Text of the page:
Immediately we get the go-ahead from the National Universities Commission, we will fling our doors open to the first set of students. We have applied and paid all the prescribed fees and some of the NUC officials have been going to the site to see that we have done. Once the launching has been done and we get the green light, we hope to start in January 2014. I want to see the first set of students and personally welcome them to my village and give them my blessing as a lover and promoter of education in Nigeria.
Do you think that you will have the required human capital to run such a specialised institution given the high level of brain drain to other parts of the world?
First of all, charity, they say, begins at home. I have been making contacts and the people are available for the job. To start with, the University of Benin, which I helped to set up, has agreed to be part of the preparation for my own university. UNIBEN has set up an eight-man committee of professors to liaise with the upcoming university to see what they can do to make the new one a success. We will depend on them and others to make it work. We have also gone abroad to seek help for the new institution. We have made contacts with the Chicago State University to supply us with some of the technological things we require. We will soon sign a memorandum of understanding with the institution and others around the world for the strengthening of the new university.
What is the name of the university and what target have you set for it?
We have put all the things required by the NUC in place. First, we have met the three mandatory requirements put up by the NUC. One, we have the master plan, we have acquired over 124 hectares of land in my hometown and the buildings are going on, we have provided an academic brief for ten years and the law governing the university. These three documents have already been submitted to the NUC. I personally went there because of my interest and they were surprised to see me with other key officials of the EK Clark Foundation. They were happy to see us. With regard to the name of the university, the first thing that came to my mind was Niger Delta University but it was rejected by the NUC on the grounds that there was already the Niger Delta University in Wilberforce Island, Bayelsa State. I was advised to choose another name. They even suggested to me that given my numerous contributions to education, the new university could be named after me. I reluctantly accepted that the university be named after me and that is why it is called, named and addressed as Edwin Clark University of Technology, Kiagbodo.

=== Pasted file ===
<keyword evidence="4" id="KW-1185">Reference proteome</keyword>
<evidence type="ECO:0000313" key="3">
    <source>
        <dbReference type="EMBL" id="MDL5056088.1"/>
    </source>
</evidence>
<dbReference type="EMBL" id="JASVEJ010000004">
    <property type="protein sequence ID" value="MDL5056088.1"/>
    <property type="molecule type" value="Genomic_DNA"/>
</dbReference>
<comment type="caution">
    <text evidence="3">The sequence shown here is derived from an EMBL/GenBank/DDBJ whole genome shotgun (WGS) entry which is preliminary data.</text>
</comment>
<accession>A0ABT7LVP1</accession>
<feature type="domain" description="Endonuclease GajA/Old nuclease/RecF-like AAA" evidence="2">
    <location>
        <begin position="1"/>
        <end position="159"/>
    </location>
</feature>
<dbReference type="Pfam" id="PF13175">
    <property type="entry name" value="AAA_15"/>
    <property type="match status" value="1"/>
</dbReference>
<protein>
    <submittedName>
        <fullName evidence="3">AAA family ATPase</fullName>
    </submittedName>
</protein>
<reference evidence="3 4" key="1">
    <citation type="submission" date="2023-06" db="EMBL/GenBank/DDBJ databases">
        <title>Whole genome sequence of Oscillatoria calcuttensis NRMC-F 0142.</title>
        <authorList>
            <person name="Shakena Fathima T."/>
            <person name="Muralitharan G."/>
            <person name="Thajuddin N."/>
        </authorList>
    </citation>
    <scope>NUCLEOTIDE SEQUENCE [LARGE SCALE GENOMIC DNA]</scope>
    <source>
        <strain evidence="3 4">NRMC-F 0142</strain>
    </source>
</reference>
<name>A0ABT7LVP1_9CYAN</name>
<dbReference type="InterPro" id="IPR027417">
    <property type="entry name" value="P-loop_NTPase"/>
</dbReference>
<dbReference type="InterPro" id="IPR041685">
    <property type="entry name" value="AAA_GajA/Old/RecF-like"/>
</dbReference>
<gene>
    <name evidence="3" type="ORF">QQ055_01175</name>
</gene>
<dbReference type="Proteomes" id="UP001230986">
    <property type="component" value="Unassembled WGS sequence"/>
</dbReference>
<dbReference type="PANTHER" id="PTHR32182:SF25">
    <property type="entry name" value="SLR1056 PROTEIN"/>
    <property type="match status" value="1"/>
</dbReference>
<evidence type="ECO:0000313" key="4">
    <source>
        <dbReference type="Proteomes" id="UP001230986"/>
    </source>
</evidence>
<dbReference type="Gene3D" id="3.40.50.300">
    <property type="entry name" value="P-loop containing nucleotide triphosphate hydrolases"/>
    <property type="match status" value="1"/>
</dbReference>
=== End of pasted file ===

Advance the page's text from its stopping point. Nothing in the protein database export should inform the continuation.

So what targets have you set for the university?
I may not be around in the next ten years but I have a dream that whether I am around or not, the university will make its mark in the world. I am certain that all will be well with it. That is my dream and hope. Nigerians will one day be proud of the setting up of the university and through it remember that there was a man like Chief EK Clark. That is my wish and expectation whether I am alive or not.
What do you make of Mr. President’s plan for a National Dialogue? Do you think it can change anything in Nigeria?